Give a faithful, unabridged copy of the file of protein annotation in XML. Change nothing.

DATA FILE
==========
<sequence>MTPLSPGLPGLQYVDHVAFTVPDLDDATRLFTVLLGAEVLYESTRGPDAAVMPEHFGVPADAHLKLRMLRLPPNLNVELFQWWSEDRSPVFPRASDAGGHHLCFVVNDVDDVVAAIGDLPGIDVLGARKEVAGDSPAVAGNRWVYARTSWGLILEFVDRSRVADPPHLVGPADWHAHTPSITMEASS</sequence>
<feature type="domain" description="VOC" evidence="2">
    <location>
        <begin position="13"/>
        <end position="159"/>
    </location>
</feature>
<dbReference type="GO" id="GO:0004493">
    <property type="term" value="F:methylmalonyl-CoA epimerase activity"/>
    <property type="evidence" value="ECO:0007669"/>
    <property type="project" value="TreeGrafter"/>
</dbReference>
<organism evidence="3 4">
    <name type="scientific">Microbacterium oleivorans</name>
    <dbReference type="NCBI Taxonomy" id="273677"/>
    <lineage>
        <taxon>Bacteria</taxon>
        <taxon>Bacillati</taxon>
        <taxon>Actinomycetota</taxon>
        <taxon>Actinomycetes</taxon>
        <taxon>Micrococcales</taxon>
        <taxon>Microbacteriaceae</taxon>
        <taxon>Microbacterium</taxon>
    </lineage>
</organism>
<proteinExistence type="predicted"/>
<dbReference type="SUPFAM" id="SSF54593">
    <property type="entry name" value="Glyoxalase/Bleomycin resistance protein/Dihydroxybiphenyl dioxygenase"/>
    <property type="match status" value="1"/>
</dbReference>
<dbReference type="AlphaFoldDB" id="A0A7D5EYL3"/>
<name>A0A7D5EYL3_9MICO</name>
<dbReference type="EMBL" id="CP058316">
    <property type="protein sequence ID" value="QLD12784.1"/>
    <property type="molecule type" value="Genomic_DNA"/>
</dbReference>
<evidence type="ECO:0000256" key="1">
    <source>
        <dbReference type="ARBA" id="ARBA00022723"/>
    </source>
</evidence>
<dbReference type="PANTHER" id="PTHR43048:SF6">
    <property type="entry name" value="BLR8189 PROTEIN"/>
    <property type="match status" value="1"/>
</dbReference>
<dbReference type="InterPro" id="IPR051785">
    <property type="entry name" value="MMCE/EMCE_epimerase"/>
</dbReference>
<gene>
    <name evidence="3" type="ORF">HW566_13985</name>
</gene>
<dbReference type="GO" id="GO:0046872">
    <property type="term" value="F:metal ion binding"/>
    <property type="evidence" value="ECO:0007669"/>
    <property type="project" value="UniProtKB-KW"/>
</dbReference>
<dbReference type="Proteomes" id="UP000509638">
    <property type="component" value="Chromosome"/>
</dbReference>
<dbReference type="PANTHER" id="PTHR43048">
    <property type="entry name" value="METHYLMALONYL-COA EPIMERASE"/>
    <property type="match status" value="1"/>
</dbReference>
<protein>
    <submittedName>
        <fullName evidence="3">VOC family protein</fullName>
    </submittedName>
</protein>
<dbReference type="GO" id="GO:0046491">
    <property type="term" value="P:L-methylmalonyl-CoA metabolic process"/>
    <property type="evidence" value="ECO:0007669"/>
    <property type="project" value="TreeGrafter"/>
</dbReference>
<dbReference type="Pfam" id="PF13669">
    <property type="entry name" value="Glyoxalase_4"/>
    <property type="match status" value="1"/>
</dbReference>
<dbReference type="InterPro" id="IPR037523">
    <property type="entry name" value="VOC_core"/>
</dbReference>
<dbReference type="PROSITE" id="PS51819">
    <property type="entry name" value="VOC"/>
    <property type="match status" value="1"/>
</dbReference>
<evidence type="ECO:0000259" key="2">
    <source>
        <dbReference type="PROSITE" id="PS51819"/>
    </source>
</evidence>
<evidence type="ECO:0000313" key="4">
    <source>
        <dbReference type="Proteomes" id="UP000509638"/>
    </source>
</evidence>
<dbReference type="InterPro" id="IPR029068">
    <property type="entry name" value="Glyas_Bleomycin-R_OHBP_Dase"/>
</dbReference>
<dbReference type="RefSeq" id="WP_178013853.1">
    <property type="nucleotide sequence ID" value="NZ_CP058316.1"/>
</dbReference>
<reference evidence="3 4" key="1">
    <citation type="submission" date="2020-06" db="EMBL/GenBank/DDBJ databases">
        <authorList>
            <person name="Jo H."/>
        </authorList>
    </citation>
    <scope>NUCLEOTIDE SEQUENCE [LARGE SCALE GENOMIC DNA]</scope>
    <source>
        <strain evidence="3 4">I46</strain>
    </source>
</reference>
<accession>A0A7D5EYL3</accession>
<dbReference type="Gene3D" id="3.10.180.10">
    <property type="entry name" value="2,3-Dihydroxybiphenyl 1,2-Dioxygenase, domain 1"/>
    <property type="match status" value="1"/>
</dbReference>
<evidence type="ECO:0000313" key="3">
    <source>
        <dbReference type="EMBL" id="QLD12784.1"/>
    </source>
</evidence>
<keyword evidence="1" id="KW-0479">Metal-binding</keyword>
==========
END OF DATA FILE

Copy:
<sequence>MTPLSPGLPGLQYVDHVAFTVPDLDDATRLFTVLLGAEVLYESTRGPDAAVMPEHFGVPADAHLKLRMLRLPPNLNVELFQWWSEDRSPVFPRASDAGGHHLCFVVNDVDDVVAAIGDLPGIDVLGARKEVAGDSPAVAGNRWVYARTSWGLILEFVDRSRVADPPHLVGPADWHAHTPSITMEASS</sequence>
<feature type="domain" description="VOC" evidence="2">
    <location>
        <begin position="13"/>
        <end position="159"/>
    </location>
</feature>
<dbReference type="GO" id="GO:0004493">
    <property type="term" value="F:methylmalonyl-CoA epimerase activity"/>
    <property type="evidence" value="ECO:0007669"/>
    <property type="project" value="TreeGrafter"/>
</dbReference>
<organism evidence="3 4">
    <name type="scientific">Microbacterium oleivorans</name>
    <dbReference type="NCBI Taxonomy" id="273677"/>
    <lineage>
        <taxon>Bacteria</taxon>
        <taxon>Bacillati</taxon>
        <taxon>Actinomycetota</taxon>
        <taxon>Actinomycetes</taxon>
        <taxon>Micrococcales</taxon>
        <taxon>Microbacteriaceae</taxon>
        <taxon>Microbacterium</taxon>
    </lineage>
</organism>
<proteinExistence type="predicted"/>
<dbReference type="SUPFAM" id="SSF54593">
    <property type="entry name" value="Glyoxalase/Bleomycin resistance protein/Dihydroxybiphenyl dioxygenase"/>
    <property type="match status" value="1"/>
</dbReference>
<dbReference type="AlphaFoldDB" id="A0A7D5EYL3"/>
<name>A0A7D5EYL3_9MICO</name>
<dbReference type="EMBL" id="CP058316">
    <property type="protein sequence ID" value="QLD12784.1"/>
    <property type="molecule type" value="Genomic_DNA"/>
</dbReference>
<evidence type="ECO:0000256" key="1">
    <source>
        <dbReference type="ARBA" id="ARBA00022723"/>
    </source>
</evidence>
<dbReference type="PANTHER" id="PTHR43048:SF6">
    <property type="entry name" value="BLR8189 PROTEIN"/>
    <property type="match status" value="1"/>
</dbReference>
<dbReference type="InterPro" id="IPR051785">
    <property type="entry name" value="MMCE/EMCE_epimerase"/>
</dbReference>
<gene>
    <name evidence="3" type="ORF">HW566_13985</name>
</gene>
<dbReference type="GO" id="GO:0046872">
    <property type="term" value="F:metal ion binding"/>
    <property type="evidence" value="ECO:0007669"/>
    <property type="project" value="UniProtKB-KW"/>
</dbReference>
<dbReference type="Proteomes" id="UP000509638">
    <property type="component" value="Chromosome"/>
</dbReference>
<dbReference type="PANTHER" id="PTHR43048">
    <property type="entry name" value="METHYLMALONYL-COA EPIMERASE"/>
    <property type="match status" value="1"/>
</dbReference>
<protein>
    <submittedName>
        <fullName evidence="3">VOC family protein</fullName>
    </submittedName>
</protein>
<dbReference type="GO" id="GO:0046491">
    <property type="term" value="P:L-methylmalonyl-CoA metabolic process"/>
    <property type="evidence" value="ECO:0007669"/>
    <property type="project" value="TreeGrafter"/>
</dbReference>
<dbReference type="Pfam" id="PF13669">
    <property type="entry name" value="Glyoxalase_4"/>
    <property type="match status" value="1"/>
</dbReference>
<dbReference type="InterPro" id="IPR037523">
    <property type="entry name" value="VOC_core"/>
</dbReference>
<dbReference type="PROSITE" id="PS51819">
    <property type="entry name" value="VOC"/>
    <property type="match status" value="1"/>
</dbReference>
<evidence type="ECO:0000259" key="2">
    <source>
        <dbReference type="PROSITE" id="PS51819"/>
    </source>
</evidence>
<evidence type="ECO:0000313" key="4">
    <source>
        <dbReference type="Proteomes" id="UP000509638"/>
    </source>
</evidence>
<dbReference type="InterPro" id="IPR029068">
    <property type="entry name" value="Glyas_Bleomycin-R_OHBP_Dase"/>
</dbReference>
<dbReference type="RefSeq" id="WP_178013853.1">
    <property type="nucleotide sequence ID" value="NZ_CP058316.1"/>
</dbReference>
<reference evidence="3 4" key="1">
    <citation type="submission" date="2020-06" db="EMBL/GenBank/DDBJ databases">
        <authorList>
            <person name="Jo H."/>
        </authorList>
    </citation>
    <scope>NUCLEOTIDE SEQUENCE [LARGE SCALE GENOMIC DNA]</scope>
    <source>
        <strain evidence="3 4">I46</strain>
    </source>
</reference>
<accession>A0A7D5EYL3</accession>
<dbReference type="Gene3D" id="3.10.180.10">
    <property type="entry name" value="2,3-Dihydroxybiphenyl 1,2-Dioxygenase, domain 1"/>
    <property type="match status" value="1"/>
</dbReference>
<evidence type="ECO:0000313" key="3">
    <source>
        <dbReference type="EMBL" id="QLD12784.1"/>
    </source>
</evidence>
<keyword evidence="1" id="KW-0479">Metal-binding</keyword>